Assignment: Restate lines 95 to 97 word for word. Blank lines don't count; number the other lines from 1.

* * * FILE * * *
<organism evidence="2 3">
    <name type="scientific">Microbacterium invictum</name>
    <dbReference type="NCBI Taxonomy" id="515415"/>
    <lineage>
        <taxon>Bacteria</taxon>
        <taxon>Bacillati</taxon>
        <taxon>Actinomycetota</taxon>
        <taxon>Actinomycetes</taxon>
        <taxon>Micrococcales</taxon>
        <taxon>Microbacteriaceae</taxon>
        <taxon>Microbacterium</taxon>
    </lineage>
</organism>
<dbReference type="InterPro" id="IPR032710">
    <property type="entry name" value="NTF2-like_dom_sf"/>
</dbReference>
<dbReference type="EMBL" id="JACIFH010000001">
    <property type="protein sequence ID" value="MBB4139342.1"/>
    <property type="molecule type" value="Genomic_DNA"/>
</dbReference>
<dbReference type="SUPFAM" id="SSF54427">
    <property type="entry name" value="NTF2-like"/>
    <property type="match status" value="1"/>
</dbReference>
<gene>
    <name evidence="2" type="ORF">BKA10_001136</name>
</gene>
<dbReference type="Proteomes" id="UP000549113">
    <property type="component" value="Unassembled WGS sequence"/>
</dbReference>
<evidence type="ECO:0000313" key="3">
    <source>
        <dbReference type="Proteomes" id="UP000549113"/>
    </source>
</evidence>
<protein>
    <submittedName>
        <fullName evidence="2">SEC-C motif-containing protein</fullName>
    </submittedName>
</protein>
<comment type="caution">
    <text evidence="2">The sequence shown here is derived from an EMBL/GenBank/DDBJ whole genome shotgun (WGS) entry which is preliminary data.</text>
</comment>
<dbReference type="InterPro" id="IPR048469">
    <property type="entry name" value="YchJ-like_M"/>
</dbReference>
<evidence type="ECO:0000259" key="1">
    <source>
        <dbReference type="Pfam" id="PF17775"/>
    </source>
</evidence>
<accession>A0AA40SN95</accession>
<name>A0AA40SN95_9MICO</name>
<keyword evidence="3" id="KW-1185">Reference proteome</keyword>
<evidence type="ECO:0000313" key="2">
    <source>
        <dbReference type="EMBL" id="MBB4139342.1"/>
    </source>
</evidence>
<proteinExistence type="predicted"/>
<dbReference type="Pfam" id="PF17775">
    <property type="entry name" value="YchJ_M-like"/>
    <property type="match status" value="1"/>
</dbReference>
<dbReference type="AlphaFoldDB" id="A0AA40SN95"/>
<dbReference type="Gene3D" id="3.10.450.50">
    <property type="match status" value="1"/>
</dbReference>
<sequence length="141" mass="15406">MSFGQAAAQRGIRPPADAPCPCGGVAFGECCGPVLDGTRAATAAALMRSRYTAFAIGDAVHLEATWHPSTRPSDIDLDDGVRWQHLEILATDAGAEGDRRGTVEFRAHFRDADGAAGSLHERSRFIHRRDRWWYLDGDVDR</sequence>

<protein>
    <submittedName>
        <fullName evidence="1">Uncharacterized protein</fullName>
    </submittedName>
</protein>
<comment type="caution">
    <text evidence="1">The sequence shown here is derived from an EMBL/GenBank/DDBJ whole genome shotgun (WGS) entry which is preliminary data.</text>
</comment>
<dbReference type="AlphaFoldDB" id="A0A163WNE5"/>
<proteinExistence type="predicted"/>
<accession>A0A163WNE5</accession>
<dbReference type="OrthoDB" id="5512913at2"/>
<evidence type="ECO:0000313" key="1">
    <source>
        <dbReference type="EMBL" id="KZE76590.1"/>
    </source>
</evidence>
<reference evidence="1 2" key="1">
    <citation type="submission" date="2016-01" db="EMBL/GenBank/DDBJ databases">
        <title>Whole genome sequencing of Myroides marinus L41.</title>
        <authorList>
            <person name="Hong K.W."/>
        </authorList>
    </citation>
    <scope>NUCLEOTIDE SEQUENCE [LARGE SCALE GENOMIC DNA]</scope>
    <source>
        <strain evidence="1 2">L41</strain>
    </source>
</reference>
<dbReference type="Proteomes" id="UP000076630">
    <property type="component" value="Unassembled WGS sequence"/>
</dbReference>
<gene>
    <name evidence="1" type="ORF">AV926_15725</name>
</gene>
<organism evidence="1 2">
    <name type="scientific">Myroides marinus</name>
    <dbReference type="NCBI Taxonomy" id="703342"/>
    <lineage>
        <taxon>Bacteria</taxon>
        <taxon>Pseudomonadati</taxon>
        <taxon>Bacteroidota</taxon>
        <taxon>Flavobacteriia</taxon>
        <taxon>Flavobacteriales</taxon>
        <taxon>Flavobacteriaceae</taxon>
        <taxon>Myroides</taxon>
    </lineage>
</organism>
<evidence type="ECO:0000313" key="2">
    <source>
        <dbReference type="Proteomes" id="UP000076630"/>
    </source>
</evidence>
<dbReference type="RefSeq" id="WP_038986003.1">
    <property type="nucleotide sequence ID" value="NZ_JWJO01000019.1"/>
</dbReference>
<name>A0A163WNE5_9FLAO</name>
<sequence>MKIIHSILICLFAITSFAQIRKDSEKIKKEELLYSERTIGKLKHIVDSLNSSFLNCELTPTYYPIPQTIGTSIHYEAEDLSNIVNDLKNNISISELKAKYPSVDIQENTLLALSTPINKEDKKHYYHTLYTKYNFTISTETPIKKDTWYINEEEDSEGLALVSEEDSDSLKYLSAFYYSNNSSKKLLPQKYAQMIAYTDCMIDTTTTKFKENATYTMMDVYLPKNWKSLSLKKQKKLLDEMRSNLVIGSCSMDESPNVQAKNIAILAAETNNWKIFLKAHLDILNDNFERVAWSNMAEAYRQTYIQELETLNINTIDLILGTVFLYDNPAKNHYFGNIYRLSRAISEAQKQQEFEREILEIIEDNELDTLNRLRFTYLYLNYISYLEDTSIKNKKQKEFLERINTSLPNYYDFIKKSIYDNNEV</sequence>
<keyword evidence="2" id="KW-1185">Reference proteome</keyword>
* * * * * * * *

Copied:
    <source>
        <strain evidence="1 2">L41</strain>
    </source>